Heather Rossiter

The Forgotten Tasmanian

Article commissioned by The Mercury, published The Mercury Hobart, Tasmania : Mawson's Footsteps supplement 21 November 2011 pp 7

Charles Turnbull Harrisson was the only Tasmanian member of the Australasian Antarctic Expedition, led by Dr Douglas Mawson. Their departure from Hobart on 2 December 1911 will be re-enacted in December this year.

Harrisson grew up at Kingston, south of Hobart. His father was an orchardist on Brown's River Road, not far from the present site of the Australian Antarctic Division.

When Charles was born in 1867 the Harrissons had been in Tasmania for several generations. They were an enquiring family, fascinated by their unique environment. They explored, collected and recorded the life around them, corresponding with many well known scientists of their day. With this family tradition it is not surprising that Charles and his brothers were keen field naturalists, nor, with the Derwent Estuary and D'Entrecasteaux Channel in their backyard, that they were capable yachtsmen. Apparently without formal training, Charles Harrisson became a knowledgeable and respected biologist. Besides boats and wildlife, Charles' other passion was painting and drawing.

The orchard was sold after their parents died and the brothers separated. For a few years Charles followed his dream to be a painter, setting up a studio in Melbourne and working in the landscape genre, but as with so many artists, poverty was the result. Accepting that art alone would not support him he returned to Tasmania, satisfying both his interests by taking up a position as Collector for the University of Tasmania while also doing illustrative and artistic work for magazines, The Mercury and the Tasmanian Mail.

Charles Turnbull Harrisson Carrie.
Collection Geoff Harrisson

In 1900 Harrisson married Annie Caroline Butler, always known as Carrie. Like the Harrissons, the Butlers had long been in Tasmania, her great-grandfather, lawyer Gamaliel Butler, having settled there in 1824. Carrie, too, was an artist; painting was probably what brought them together. Their surviving oeuvre suggests that the young couple spent much time on painting expeditions into the Tasmanian bush and perhaps journeyed together to the challenging West Coast. They lived at Sandy Bay, a suburb of Hobart, and had two children, a boy born in July 1908 and a girl who was not yet two when her father went off to Antarctica with the AAE.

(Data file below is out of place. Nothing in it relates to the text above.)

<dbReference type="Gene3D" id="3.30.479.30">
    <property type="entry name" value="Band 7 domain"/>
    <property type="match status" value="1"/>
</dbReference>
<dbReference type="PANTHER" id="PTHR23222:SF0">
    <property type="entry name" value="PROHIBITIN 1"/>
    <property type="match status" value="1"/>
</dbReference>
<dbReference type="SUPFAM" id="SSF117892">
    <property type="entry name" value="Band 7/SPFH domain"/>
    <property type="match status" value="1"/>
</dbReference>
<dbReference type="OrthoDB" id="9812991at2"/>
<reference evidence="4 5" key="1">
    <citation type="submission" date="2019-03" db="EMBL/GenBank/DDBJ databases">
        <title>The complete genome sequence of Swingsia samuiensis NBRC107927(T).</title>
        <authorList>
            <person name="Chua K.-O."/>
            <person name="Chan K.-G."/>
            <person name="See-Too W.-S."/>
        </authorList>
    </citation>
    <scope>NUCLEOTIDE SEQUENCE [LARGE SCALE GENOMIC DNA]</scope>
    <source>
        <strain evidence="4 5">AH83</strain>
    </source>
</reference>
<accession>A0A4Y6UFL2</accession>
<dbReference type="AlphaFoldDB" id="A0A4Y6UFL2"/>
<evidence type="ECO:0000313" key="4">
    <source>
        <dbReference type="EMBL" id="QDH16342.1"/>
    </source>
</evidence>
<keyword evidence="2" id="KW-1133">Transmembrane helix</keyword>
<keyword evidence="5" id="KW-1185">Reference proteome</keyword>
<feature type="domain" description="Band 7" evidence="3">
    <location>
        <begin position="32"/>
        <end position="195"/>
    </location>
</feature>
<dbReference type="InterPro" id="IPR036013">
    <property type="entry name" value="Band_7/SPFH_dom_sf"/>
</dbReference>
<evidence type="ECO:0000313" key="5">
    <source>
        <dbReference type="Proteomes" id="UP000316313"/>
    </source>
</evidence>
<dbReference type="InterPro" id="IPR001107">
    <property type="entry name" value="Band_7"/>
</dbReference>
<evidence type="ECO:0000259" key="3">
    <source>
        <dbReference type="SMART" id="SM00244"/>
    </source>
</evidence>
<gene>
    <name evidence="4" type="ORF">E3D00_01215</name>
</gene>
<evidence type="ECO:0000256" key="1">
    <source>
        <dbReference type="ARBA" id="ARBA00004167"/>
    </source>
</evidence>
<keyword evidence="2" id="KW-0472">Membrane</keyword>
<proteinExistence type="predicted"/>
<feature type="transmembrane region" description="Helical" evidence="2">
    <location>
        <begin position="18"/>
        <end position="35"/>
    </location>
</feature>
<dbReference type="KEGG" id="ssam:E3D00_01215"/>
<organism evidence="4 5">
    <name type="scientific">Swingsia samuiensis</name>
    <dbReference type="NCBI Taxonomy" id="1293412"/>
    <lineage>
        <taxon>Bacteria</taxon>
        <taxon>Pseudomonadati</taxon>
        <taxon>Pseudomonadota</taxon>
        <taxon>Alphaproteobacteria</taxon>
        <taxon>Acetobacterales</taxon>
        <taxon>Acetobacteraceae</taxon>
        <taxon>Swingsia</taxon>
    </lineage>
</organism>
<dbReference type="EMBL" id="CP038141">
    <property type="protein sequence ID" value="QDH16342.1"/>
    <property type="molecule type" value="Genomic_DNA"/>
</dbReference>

The AAE established three bases. Five men were left on Macquarie Island, another 17 under the leadership of Mawson at Commonwealth Bay, and eight were set down on a glacier, the Shackleton Ice Shelf, 2500 km west of the Main Base in February 1912. Their leader was the legendary Frank Wild. Despite the glacier creaking and groaning and threatening to break away at any moment, and in fact huge blocks did fall off into the sea, they survived for a year, charting and exploring a vast area. The heroic Captain Davis brought them back to Hobart in March 1913. Extraordinarily, nothing has been heard of them since.

The Western Base story is told in Harrisson's diary. But Harrisson's diary is more than just another Antarctic tale of cold and courage; it is a 240 000-word love letter to Carrie who was in his thoughts every day, almost every moment while he was in Antarctica.

He tells her everything, writing to her not only from the (relative) comfort of the hut, giving her the details of their daily life, work they were doing, what songs they sang, but even out on the glacier his love letter continued in pencilled shorthand. He describes sledging across the frozen land and how they fell into crevasses. He explains how they pitched their tent and huddled around the stove at the end of the day, cooking their rations while the blizzard thrashed their frail canvas shelter. He makes word images of the dogs fighting for hierarchy and tells her how he hated to kill the little birds, snow white petrels, to feed the hounds, but had to – the dogs were indispensable. As well, in pencil and in crayon he drew her pictorial images.

Charles Turnbull Harrisson Montage created in Antarctica.
Collection Geoff Harrisson

After Harrisson's cruel death at sea in 1914 we can imagine Carrie reading, rereading and reading again this diary, remembering his love and their life together. It must have felt like betrayal to give it up, yet she knew the only way to preserve the diary and the art works was to give them into professional care. Her generosity to the Mitchell Library, Sydney has preserved more than a record of Antarctic exploration, but also the expression of a great love.

Not all the artworks went to the Mitchell. Many beautiful and evocative pictures are held by the Harrisson family and some are in the collection at TMAG. Several of Carrie's works hang in the home of another Gamaliel Butler descendant, the Honourable Edward Butler, south of Hobart.

Mawson's Forgotten Men The 1911-1913 Antarctic Diary of Charles Turnbull Harrisson Edited by Heather Rossiter, will be launched in Hobart by Sir Guy Green on 13 November 2011. Illustrated with Harrisson's artwork and many formerly unpublished photographs, this account makes the Western Base unforgettable.


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